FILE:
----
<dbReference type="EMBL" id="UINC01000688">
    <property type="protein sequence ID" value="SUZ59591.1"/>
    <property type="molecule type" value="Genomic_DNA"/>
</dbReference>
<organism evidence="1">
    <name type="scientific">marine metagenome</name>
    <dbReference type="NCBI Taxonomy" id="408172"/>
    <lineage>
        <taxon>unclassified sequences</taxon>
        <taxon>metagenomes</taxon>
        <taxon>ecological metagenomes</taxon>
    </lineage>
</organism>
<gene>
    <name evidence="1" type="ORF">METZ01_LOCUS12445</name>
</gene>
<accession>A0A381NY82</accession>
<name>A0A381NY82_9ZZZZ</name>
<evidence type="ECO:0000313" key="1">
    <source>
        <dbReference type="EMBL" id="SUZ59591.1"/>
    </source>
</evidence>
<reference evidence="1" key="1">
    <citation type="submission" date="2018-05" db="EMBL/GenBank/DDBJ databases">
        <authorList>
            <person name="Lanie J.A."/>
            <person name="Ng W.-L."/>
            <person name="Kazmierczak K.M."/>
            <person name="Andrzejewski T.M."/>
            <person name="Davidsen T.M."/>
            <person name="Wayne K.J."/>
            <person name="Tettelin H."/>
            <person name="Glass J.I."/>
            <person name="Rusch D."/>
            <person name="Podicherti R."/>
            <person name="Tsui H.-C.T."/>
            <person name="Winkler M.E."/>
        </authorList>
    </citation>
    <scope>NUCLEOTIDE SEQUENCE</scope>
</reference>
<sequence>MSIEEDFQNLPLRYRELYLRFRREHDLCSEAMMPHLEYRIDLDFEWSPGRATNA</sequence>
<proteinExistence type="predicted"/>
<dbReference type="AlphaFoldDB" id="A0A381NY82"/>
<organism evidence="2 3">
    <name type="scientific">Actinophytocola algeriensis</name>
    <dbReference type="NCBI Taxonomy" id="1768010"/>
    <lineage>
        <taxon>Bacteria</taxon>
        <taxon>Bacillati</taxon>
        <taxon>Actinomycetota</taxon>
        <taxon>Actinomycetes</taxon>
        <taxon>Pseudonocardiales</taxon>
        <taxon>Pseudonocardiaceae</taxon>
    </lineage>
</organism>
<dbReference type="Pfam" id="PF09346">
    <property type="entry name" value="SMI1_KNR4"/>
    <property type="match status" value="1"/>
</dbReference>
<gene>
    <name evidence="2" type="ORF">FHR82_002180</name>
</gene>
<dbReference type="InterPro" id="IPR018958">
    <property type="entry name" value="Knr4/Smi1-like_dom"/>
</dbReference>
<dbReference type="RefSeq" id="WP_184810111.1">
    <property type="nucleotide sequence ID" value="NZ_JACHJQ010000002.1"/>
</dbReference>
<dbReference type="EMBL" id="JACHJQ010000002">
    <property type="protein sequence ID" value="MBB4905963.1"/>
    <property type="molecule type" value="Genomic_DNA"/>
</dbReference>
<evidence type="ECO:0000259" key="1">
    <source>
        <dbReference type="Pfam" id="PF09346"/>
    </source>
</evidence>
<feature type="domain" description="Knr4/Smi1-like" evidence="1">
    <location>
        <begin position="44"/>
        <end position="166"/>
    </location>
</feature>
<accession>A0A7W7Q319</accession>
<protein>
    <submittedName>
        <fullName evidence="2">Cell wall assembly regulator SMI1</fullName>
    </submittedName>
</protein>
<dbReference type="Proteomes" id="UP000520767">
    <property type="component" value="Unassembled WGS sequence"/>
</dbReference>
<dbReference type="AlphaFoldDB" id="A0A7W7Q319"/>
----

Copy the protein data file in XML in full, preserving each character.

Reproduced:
<dbReference type="EMBL" id="UINC01000688">
    <property type="protein sequence ID" value="SUZ59591.1"/>
    <property type="molecule type" value="Genomic_DNA"/>
</dbReference>
<organism evidence="1">
    <name type="scientific">marine metagenome</name>
    <dbReference type="NCBI Taxonomy" id="408172"/>
    <lineage>
        <taxon>unclassified sequences</taxon>
        <taxon>metagenomes</taxon>
        <taxon>ecological metagenomes</taxon>
    </lineage>
</organism>
<gene>
    <name evidence="1" type="ORF">METZ01_LOCUS12445</name>
</gene>
<accession>A0A381NY82</accession>
<name>A0A381NY82_9ZZZZ</name>
<evidence type="ECO:0000313" key="1">
    <source>
        <dbReference type="EMBL" id="SUZ59591.1"/>
    </source>
</evidence>
<reference evidence="1" key="1">
    <citation type="submission" date="2018-05" db="EMBL/GenBank/DDBJ databases">
        <authorList>
            <person name="Lanie J.A."/>
            <person name="Ng W.-L."/>
            <person name="Kazmierczak K.M."/>
            <person name="Andrzejewski T.M."/>
            <person name="Davidsen T.M."/>
            <person name="Wayne K.J."/>
            <person name="Tettelin H."/>
            <person name="Glass J.I."/>
            <person name="Rusch D."/>
            <person name="Podicherti R."/>
            <person name="Tsui H.-C.T."/>
            <person name="Winkler M.E."/>
        </authorList>
    </citation>
    <scope>NUCLEOTIDE SEQUENCE</scope>
</reference>
<sequence>MSIEEDFQNLPLRYRELYLRFRREHDLCSEAMMPHLEYRIDLDFEWSPGRATNA</sequence>
<proteinExistence type="predicted"/>
<dbReference type="AlphaFoldDB" id="A0A381NY82"/>
<organism evidence="2 3">
    <name type="scientific">Actinophytocola algeriensis</name>
    <dbReference type="NCBI Taxonomy" id="1768010"/>
    <lineage>
        <taxon>Bacteria</taxon>
        <taxon>Bacillati</taxon>
        <taxon>Actinomycetota</taxon>
        <taxon>Actinomycetes</taxon>
        <taxon>Pseudonocardiales</taxon>
        <taxon>Pseudonocardiaceae</taxon>
    </lineage>
</organism>
<dbReference type="Pfam" id="PF09346">
    <property type="entry name" value="SMI1_KNR4"/>
    <property type="match status" value="1"/>
</dbReference>
<gene>
    <name evidence="2" type="ORF">FHR82_002180</name>
</gene>
<dbReference type="InterPro" id="IPR018958">
    <property type="entry name" value="Knr4/Smi1-like_dom"/>
</dbReference>
<dbReference type="RefSeq" id="WP_184810111.1">
    <property type="nucleotide sequence ID" value="NZ_JACHJQ010000002.1"/>
</dbReference>
<dbReference type="EMBL" id="JACHJQ010000002">
    <property type="protein sequence ID" value="MBB4905963.1"/>
    <property type="molecule type" value="Genomic_DNA"/>
</dbReference>
<evidence type="ECO:0000259" key="1">
    <source>
        <dbReference type="Pfam" id="PF09346"/>
    </source>
</evidence>
<feature type="domain" description="Knr4/Smi1-like" evidence="1">
    <location>
        <begin position="44"/>
        <end position="166"/>
    </location>
</feature>
<accession>A0A7W7Q319</accession>
<protein>
    <submittedName>
        <fullName evidence="2">Cell wall assembly regulator SMI1</fullName>
    </submittedName>
</protein>
<dbReference type="Proteomes" id="UP000520767">
    <property type="component" value="Unassembled WGS sequence"/>
</dbReference>
<dbReference type="AlphaFoldDB" id="A0A7W7Q319"/>